PRotecting our schools

      3 Comments on PRotecting our schools
NRA's Wayne LaPierre

NRA’s Wayne LaPierre

Using fear to draw an emotional response is a well-worn tactic.  That’s what the NRA did in the wake of Sandy Hook.  It moved the national conversation from tougher gun control laws to arming every school in America. “We care about our money, so we protect our banks with armed guards,” exclaimed NRA Executive Vice President Wayne LePierre in last week’s press conference. “American airports, office buildings, power plants, courthouses — even sports stadiums — are all protected by armed security. We care about the president, so we protect him with armed Secret Service agents…Yet when it comes to the most beloved, innocent and vulnerable members of the American family — our children — we as a society leave them utterly defenseless, and the monsters and predators of this world know it and exploit it.”

My friend and mentor Bert Cunningham posted a comment to Public Relations Nation, framing the PR aspects: “With Sandy Hook victims still being buried, the NRA responded to the Sandy Hook killings saying: to stop gun slaughter in schools, more guns are needed. To those who are not gun advocates, it sounded arrogant and insane…But PR pros and students need to visit and read (yesterday’s) complete press statement and related postings.

“There’s a Mein Kampf-like logic to the NRA’s message,” Bert continued. “It not only speaks to its members, their bread and butter, it also speaks to those less emotional about Sandy Hook or informed about gun violence in general.  And that’s how they plan to speak past renewed calls for greater control of guns and gun use in America.  With the NRA’s aggressive ‘our way is the best way to protect you’ PR strategy now clear, the question is: How will those who seek change advance PR messaging and solutions in a sustained way to overcome it?”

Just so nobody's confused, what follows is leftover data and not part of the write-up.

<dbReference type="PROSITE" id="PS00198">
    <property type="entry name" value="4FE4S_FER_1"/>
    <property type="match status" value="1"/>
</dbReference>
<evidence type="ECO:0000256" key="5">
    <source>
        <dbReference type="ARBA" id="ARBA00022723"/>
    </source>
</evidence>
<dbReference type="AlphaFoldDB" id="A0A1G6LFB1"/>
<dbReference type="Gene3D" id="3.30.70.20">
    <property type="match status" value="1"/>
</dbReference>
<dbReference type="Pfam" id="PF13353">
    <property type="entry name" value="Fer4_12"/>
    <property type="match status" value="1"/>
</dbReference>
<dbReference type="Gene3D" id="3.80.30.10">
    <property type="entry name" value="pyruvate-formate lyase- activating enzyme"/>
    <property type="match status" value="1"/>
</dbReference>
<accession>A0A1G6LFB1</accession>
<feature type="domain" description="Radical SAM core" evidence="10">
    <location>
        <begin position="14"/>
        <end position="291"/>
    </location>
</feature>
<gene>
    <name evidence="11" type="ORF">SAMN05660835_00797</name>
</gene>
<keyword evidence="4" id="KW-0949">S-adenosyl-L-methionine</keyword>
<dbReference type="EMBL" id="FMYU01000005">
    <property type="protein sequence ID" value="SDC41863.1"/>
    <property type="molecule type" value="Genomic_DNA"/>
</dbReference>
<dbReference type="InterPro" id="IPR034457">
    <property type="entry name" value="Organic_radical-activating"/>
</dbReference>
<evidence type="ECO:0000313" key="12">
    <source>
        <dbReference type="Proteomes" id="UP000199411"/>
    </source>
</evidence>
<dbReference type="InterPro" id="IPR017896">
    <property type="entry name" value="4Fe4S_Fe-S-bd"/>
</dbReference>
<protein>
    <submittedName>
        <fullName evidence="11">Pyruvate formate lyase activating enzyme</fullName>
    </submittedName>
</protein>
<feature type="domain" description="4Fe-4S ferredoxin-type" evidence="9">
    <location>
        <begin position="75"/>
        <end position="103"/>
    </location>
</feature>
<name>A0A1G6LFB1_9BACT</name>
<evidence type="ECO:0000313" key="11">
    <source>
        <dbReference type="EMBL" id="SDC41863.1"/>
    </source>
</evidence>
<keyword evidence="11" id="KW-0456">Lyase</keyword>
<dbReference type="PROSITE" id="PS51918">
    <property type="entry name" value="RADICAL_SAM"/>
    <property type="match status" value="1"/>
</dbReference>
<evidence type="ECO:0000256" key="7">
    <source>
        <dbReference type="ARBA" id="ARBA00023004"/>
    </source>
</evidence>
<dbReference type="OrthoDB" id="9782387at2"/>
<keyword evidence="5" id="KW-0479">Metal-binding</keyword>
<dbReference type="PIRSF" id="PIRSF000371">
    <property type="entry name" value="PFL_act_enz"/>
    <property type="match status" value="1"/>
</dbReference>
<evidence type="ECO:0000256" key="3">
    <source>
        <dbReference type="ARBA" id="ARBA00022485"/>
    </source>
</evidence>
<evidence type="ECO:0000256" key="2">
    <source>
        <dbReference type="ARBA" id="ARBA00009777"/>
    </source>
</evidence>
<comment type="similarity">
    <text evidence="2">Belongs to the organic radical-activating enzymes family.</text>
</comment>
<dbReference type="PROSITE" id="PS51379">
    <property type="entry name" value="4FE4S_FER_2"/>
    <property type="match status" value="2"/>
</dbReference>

The NRA might have opted for a toned-down response and asked for a seat at Vice President Biden’s table as he leads the president’s new task force on gun control.  Instead, the NRA’s vividly emotional approach cleverly moved the conversation.  Bert and I, and our colleagues and students, will be watching how gun control advocates work to move it back.  Your thoughts?

3 thoughts on “PRotecting our schools

  1. Bert Cunningham

    The NRA was out in force this morning on all of the major network news programs and CNN as well. All speaking on behalf of the gun rights org were well rehearsed and stuck to the NRA’s basic message in all of the interviews, or parts thereof, that I saw. Clearly, they took the time last week to organize the facts they wanted at their finger tips, update website content to support their guns in schools offensive, spoke with passion and conviction, and never gave an inch on the merits of any kind of new gun control initiatives. Give them credit for knowing how to defend their side of the gun violence issue with a forcefull, well-organized “from my dead hands” PR blitz. At the same time, it reminded me of a Mark Twain quote: “Get your facts straight first; then distort them the way you want.” Sen. Joe Leiberman said it best on CNN: “Americans will have to become agitated and organized” to overcome the power of the NRA.

  2. hikerprman

    My thoughts are that I might pen an op-ed about possible solutions to gun violence (and violence in general), and the messaging we’ll need, and look to place it in a national newspaper. And with Bert’s OK, I might frame the messaging part of the op-ed it in the way he’s so masterfully outlined.


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